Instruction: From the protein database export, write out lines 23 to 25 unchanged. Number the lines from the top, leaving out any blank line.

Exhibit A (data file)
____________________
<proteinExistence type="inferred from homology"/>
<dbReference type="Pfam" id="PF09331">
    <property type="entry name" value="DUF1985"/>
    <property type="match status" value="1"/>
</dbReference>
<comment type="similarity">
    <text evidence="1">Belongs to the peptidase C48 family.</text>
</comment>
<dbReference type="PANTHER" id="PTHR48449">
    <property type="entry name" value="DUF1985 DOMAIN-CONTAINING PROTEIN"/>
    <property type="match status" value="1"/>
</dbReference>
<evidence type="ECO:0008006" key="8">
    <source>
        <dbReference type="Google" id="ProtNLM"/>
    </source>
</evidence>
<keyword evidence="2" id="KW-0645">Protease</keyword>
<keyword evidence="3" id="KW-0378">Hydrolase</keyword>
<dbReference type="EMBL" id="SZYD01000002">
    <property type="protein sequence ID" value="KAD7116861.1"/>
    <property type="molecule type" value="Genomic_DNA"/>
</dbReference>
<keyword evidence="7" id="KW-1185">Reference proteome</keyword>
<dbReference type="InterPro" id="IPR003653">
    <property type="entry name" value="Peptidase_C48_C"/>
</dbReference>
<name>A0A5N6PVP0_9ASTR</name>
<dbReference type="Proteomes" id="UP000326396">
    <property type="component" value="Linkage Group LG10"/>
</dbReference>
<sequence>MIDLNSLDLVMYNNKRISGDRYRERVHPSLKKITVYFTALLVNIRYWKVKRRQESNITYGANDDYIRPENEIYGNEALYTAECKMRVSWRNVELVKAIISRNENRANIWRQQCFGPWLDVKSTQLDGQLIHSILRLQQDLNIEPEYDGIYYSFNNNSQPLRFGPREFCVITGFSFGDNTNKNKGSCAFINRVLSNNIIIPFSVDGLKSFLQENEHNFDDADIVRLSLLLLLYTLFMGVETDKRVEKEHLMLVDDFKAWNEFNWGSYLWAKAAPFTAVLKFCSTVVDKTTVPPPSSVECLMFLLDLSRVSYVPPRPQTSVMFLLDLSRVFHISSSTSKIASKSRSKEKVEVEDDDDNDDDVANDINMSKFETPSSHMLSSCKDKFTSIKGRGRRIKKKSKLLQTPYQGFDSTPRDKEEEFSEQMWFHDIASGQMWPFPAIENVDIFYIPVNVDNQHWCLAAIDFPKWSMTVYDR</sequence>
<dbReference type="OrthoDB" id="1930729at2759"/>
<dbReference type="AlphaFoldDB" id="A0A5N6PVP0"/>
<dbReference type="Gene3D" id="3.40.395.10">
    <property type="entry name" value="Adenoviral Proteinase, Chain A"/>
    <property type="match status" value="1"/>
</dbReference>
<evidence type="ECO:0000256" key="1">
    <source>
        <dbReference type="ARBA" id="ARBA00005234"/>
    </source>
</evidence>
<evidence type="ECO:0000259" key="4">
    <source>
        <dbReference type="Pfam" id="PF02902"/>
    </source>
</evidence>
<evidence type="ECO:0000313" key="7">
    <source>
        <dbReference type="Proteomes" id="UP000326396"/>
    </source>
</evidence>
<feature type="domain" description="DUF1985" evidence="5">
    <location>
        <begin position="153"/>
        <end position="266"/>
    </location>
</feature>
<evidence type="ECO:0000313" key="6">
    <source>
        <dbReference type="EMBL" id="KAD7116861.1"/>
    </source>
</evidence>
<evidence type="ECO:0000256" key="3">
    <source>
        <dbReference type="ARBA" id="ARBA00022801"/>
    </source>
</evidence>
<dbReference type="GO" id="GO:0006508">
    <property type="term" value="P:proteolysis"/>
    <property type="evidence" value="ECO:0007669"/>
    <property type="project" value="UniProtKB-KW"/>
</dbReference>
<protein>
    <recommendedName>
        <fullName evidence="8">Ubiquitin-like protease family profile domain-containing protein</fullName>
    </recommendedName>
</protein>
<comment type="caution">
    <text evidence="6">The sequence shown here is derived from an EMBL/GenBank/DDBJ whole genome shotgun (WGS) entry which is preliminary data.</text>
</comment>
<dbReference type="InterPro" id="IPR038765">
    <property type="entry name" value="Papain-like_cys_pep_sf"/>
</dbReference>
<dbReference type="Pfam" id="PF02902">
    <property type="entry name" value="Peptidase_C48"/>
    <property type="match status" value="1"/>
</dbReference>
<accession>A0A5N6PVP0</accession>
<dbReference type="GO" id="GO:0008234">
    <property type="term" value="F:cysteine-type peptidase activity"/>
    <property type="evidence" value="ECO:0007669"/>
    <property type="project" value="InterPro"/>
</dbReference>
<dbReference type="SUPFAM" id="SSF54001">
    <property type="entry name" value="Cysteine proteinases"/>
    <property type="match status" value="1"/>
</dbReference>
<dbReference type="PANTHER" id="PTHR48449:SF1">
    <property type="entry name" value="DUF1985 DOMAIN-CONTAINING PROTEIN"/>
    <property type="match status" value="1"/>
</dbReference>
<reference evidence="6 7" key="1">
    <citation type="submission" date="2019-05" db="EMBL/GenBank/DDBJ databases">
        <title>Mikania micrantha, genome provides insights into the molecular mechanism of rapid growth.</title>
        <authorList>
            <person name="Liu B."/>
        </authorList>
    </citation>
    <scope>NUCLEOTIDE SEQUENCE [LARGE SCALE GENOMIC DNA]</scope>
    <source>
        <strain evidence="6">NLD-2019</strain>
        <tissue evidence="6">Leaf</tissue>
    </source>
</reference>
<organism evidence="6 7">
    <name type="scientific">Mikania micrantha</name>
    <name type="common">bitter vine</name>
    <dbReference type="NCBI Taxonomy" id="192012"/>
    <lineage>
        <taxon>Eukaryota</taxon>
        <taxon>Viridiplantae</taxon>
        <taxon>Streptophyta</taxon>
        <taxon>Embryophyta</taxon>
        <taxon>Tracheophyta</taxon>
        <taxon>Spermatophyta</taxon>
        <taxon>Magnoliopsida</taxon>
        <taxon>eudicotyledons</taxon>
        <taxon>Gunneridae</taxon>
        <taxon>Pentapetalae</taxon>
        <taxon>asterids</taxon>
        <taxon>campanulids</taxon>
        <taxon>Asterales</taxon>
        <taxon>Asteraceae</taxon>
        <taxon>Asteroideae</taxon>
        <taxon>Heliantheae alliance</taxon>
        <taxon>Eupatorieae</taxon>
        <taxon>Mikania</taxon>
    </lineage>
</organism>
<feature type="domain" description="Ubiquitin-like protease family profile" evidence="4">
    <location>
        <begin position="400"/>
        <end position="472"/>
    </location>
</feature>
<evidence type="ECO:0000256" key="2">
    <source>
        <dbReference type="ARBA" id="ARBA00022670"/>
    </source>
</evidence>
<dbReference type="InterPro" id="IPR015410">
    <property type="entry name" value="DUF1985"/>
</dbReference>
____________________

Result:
</dbReference>
<keyword evidence="7" id="KW-1185">Reference proteome</keyword>
<dbReference type="InterPro" id="IPR003653">